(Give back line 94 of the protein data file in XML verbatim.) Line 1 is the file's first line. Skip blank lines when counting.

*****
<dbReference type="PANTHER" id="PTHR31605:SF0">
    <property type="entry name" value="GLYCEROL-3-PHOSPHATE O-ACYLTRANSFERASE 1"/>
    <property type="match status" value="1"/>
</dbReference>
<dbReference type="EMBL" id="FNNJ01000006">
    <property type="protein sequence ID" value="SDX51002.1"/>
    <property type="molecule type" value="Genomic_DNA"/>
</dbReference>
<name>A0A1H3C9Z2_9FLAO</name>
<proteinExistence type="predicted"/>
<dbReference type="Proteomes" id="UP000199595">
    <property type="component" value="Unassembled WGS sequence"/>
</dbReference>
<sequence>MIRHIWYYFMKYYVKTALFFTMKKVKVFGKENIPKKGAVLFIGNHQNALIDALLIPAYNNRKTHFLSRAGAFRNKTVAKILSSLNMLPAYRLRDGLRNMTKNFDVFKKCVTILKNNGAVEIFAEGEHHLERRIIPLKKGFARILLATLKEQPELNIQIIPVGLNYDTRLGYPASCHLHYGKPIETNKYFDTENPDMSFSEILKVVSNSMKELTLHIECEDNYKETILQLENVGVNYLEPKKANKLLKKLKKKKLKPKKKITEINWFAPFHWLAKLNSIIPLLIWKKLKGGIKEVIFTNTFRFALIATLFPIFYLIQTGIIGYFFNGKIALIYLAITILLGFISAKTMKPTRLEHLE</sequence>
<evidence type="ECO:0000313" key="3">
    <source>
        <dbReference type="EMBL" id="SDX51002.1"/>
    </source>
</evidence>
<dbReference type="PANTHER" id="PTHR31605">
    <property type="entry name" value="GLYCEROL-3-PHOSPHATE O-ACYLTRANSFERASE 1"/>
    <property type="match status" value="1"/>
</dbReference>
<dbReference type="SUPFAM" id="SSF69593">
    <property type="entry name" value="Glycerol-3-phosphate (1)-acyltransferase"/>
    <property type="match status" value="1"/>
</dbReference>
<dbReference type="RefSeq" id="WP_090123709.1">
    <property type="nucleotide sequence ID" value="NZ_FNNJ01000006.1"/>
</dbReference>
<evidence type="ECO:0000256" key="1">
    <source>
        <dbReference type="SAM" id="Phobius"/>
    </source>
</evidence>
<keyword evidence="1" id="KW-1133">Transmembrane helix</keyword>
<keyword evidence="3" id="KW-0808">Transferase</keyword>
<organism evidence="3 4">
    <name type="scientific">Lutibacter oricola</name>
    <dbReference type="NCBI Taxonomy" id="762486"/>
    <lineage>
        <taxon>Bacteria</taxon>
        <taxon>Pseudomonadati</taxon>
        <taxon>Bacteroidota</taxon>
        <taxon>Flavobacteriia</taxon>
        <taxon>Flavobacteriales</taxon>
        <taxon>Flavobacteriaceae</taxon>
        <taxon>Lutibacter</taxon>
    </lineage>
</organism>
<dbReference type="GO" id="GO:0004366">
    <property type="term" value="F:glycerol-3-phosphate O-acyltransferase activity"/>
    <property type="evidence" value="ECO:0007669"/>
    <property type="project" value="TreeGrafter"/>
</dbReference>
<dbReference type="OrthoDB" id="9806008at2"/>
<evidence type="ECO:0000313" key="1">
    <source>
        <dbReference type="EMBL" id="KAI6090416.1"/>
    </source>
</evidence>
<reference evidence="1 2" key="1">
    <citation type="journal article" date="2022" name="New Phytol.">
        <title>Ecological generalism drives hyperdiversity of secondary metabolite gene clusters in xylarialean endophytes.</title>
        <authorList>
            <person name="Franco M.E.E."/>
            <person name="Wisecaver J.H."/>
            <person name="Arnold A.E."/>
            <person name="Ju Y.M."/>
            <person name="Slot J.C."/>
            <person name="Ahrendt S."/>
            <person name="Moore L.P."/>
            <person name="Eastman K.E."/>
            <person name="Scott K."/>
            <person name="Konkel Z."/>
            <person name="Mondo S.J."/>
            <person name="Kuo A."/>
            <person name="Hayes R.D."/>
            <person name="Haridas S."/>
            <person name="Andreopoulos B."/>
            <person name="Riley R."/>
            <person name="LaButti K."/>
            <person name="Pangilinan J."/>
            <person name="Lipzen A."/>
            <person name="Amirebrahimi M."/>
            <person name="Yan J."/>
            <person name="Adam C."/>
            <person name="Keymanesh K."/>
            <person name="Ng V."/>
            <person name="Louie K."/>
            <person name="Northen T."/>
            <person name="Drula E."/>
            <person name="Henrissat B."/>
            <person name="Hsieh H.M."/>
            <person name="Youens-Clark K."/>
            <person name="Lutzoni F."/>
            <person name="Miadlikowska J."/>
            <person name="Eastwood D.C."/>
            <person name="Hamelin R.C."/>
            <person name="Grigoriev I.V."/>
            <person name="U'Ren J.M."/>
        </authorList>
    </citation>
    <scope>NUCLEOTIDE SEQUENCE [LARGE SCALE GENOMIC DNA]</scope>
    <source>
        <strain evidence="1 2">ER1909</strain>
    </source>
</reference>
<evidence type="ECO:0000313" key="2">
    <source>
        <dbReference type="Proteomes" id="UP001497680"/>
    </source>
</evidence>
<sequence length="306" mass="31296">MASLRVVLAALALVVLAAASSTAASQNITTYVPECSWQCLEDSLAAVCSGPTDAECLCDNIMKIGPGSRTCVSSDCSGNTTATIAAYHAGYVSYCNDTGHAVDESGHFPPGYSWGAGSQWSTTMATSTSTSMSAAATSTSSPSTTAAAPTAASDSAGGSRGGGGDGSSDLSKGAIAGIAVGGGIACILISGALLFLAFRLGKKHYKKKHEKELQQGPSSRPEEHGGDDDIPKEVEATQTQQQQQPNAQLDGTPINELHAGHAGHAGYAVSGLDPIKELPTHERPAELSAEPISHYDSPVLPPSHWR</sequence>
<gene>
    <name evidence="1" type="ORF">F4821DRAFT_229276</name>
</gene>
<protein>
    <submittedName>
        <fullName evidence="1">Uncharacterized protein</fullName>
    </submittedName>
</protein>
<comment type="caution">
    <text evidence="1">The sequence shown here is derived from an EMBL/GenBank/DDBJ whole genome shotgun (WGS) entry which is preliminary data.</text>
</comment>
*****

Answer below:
            <person name="Hsieh H.M."/>